A great putdown song about the effect of television, this song (like Marty Blain's "Plastic Fantastic Lover") succeeds precisely because the overall sound of the record conveys the over-saturation and ridiculous nature of the medium. Set in the folk-rock idiom, the song is a silly, simple, and downright stupid (and that means effective) slice of Americana. The song was later used very effectively in the film The Graduate, as well as on the soundtrack.


"Dangling Conversation" is a classic example of a good song and a better arrangement that tried to do too much within the context of popular music. The first of Paul Simon's major songs after "The Sounds of Silence" that did not capture the imagination of the public. In that sense, it's usually regarded as a failure for not making the Top Ten. In fact, it was the last of Simon's attempts at " literary rock" -- as a follow-up to "Richard Cory" and "I Am a Rock," it was also the most subtle of them, a single acoustic guitar backed by a string section and a single drum that may have been too sophisticated for the AM radio of its period. The song's references to " Emily Dickinson" and " Robert Frost" were not only non sequiturs when juxtaposed, to anyone who was familiar with the two literary figures, but also alienated teenagers and adults who might not have paid attention in their high school or college English classes. In the end, sophisticated listeners tolerated it without embracing the song, and casual audiences kept it at arm's length, where its literary conceits seemed to be keeping them. The song was part of Simon & Garfunkel's concert sets in late 1966 and 1967, but was quickly dropped once they had more new repertory established.


An almost dead ringer for "Red Rubber Ball," a Paul Simon song never recorded in the studio by Simon & Garfunkel (it was a hit by the Cyrcle), "Flowers That Never Bend With the Rainfall" is a simple yet very likeable slice of pop confection. As with many of Simon's songs, this is a simple yet insightful self-analysis, filled with pathos and humor. Musically, it showcases Simon's pop instincts in a very powerful and charming way. There are many other songs of his from this period that are indeed better, but the sense of craftsmanship easily puts it on the level of Simon's other, more ambitious creations.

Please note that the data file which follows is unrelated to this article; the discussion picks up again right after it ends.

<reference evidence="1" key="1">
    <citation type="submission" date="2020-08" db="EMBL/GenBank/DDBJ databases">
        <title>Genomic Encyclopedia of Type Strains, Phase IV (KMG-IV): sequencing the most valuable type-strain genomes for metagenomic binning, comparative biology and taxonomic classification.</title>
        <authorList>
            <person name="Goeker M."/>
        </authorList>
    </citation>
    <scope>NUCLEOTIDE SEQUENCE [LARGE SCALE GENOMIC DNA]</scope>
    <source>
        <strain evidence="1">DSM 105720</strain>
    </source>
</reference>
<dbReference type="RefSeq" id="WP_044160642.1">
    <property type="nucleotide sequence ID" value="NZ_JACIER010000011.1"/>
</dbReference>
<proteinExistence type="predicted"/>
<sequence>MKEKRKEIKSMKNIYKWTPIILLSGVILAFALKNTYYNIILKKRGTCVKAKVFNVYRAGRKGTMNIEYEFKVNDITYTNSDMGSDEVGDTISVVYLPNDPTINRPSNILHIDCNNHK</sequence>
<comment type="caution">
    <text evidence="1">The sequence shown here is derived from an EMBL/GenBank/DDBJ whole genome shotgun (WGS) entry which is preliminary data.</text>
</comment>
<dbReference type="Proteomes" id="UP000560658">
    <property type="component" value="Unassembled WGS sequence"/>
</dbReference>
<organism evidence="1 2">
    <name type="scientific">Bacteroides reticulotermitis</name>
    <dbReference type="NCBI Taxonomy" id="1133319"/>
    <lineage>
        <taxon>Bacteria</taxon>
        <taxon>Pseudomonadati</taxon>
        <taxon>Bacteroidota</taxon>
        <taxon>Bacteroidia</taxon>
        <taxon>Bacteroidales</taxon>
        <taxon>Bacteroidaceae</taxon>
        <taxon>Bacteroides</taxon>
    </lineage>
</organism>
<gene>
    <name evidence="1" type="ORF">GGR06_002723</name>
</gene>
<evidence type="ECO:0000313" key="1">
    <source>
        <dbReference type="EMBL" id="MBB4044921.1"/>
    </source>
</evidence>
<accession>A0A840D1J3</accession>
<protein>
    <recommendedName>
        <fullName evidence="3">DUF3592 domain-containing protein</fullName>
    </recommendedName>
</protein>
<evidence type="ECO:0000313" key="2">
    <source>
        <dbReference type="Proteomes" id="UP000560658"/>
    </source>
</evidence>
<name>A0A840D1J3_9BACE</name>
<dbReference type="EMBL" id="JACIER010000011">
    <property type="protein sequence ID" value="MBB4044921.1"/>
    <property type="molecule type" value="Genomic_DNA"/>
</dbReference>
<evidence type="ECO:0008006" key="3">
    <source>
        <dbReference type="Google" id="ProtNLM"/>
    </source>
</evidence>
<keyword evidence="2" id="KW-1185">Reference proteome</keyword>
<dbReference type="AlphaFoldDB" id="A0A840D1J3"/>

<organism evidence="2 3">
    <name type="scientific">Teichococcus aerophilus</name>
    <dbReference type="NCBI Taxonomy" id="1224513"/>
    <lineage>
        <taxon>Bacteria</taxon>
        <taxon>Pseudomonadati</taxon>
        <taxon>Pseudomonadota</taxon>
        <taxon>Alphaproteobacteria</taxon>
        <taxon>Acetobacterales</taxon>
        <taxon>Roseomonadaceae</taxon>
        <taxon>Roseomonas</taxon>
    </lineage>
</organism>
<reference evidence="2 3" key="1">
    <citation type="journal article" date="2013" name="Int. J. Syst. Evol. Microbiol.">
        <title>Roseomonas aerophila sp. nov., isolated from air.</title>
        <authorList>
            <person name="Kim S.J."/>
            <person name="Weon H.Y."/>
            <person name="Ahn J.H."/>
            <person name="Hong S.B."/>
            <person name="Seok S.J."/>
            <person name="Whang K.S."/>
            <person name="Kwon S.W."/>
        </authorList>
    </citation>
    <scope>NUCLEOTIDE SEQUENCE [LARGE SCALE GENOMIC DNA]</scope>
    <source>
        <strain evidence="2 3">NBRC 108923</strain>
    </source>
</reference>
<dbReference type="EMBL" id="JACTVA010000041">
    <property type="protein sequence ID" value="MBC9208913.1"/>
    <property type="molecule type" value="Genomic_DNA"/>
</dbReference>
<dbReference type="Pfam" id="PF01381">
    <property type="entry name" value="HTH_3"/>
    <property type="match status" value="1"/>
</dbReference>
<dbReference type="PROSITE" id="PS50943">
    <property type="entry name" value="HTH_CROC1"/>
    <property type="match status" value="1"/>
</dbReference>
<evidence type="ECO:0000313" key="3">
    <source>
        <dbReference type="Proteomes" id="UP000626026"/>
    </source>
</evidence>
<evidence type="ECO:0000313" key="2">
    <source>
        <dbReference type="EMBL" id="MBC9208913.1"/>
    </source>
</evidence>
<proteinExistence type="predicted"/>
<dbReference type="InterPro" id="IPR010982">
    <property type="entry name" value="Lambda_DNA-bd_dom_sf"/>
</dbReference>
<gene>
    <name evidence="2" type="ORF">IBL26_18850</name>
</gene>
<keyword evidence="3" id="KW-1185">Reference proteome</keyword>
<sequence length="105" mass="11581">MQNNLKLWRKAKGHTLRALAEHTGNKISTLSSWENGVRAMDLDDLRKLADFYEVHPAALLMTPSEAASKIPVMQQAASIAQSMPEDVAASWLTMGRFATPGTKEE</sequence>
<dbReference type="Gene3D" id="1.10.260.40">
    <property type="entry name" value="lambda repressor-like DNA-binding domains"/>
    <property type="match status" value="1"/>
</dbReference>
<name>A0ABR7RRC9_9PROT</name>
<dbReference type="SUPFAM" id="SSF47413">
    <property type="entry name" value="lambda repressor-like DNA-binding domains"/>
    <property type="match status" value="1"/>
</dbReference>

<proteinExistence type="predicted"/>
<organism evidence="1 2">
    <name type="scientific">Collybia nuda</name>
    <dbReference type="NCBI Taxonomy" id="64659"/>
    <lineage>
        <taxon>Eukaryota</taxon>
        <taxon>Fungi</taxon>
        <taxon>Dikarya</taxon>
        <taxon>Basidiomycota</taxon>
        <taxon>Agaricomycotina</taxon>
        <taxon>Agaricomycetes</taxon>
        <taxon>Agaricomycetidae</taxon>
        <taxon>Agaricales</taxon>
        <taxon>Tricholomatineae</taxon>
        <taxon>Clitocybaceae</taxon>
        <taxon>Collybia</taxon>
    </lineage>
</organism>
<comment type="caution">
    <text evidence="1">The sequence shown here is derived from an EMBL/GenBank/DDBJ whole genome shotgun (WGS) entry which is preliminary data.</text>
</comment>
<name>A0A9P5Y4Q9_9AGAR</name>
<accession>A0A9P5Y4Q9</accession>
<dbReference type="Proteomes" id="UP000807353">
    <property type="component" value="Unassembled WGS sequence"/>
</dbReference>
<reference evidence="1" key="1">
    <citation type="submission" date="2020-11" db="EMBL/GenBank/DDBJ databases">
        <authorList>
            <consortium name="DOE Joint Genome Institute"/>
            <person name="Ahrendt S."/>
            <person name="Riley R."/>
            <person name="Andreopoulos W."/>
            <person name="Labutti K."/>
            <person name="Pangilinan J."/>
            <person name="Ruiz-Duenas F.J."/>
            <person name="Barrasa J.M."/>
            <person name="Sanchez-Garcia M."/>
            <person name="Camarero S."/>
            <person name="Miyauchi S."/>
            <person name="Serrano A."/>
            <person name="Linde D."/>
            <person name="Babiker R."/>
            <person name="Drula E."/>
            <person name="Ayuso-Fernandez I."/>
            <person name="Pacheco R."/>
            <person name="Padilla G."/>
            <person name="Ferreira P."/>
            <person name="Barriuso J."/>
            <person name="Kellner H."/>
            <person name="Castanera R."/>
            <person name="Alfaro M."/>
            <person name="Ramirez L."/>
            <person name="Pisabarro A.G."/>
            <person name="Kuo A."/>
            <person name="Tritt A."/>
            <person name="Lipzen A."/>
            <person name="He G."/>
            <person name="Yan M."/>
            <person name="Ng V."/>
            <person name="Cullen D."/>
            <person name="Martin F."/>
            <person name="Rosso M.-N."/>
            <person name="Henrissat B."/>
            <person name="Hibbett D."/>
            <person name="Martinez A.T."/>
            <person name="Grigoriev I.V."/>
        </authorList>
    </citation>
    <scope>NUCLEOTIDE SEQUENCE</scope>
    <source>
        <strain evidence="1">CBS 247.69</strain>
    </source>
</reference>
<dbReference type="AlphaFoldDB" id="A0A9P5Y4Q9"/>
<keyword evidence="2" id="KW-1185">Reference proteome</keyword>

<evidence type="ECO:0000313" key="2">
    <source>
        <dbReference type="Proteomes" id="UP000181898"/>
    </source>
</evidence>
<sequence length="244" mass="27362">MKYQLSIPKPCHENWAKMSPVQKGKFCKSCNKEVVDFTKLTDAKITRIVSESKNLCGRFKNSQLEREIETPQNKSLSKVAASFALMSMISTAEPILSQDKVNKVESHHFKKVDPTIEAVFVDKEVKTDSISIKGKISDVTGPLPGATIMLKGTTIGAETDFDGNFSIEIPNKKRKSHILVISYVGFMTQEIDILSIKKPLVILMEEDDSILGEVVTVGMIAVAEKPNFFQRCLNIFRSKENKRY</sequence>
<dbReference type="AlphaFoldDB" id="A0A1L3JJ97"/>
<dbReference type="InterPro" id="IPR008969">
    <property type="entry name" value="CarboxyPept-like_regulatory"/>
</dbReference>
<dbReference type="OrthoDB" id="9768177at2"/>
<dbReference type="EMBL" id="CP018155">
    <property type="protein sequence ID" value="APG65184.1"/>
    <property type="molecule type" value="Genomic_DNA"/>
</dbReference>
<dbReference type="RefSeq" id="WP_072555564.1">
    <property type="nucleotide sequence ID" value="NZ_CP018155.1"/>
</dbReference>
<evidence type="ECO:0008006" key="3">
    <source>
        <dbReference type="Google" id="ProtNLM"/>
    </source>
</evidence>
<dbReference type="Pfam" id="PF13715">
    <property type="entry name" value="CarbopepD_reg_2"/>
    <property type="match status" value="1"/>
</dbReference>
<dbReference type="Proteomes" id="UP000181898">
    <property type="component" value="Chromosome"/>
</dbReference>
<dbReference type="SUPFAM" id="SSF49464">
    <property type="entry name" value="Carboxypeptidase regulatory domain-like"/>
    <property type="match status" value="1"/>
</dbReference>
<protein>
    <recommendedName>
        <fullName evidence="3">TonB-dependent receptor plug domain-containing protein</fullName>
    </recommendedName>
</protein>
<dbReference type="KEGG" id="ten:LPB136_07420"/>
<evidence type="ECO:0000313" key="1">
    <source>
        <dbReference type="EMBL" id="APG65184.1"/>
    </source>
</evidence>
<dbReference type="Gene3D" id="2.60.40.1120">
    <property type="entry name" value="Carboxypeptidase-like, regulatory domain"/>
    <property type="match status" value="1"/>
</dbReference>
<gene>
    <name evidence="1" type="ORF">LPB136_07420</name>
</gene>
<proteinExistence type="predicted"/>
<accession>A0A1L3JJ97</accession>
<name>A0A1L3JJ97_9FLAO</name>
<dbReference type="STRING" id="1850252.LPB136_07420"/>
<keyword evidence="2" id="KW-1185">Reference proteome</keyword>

A virtual parody of Bob Dylan's "Subterranean Homesick Blues," "A Simple Desultory Philippic" livened up side two of Parsley, Sage with a great sense of humor. Aiming targets at the media, war machinery, and the U.S. government, Paul Simon protests "protest music" here, and the effect is hilarious. Utilizing the then-vogue folk-rock style, it works like a rock & roll song, yet at its heart can easily be called a novelty song.


One of the most effective songs from the Parsley, Sage, Rosemary & Thyme album, "Poem on an Underground Wall" is, quite simply, Paul Simon's finest piece of musical cinema from this period. A simple, very brief, and colorful narrative of a subterranean graffiti artist, the sense of drama in Simon's lyric is positively devastating. Musically, the song rises and falls with a powerful sense of flow, again, like a great film. The duo's unison vocals also get top marks here, being one of their finest performances on the album, which in itself is wholly striking.


The closing track on the Parsley, Sage, Rosemary & Thyme album is one of the more unique and effective studio creations of the limit-smashing 1966-1967 pop era. The backdrop of the piece is a piano-backed version of Simon & Garfunkel singing an immaculate and tender version of the classic Christmas hymn "Silent Night." Yet, as the carol fades (barely) into the background, there is a wholly dramatic, dry reading of a news broadcast. As the events of 1966 such as civil rights marches, the death of Lenny Bruce, the escalation of the Vietnam War, and other horrifying events are read, the heavenly Simon & Garfunkel singing again gradually takes over. The effect is positively chilling, and creates an organic daydream nightmare that is scary, real, and undeniable.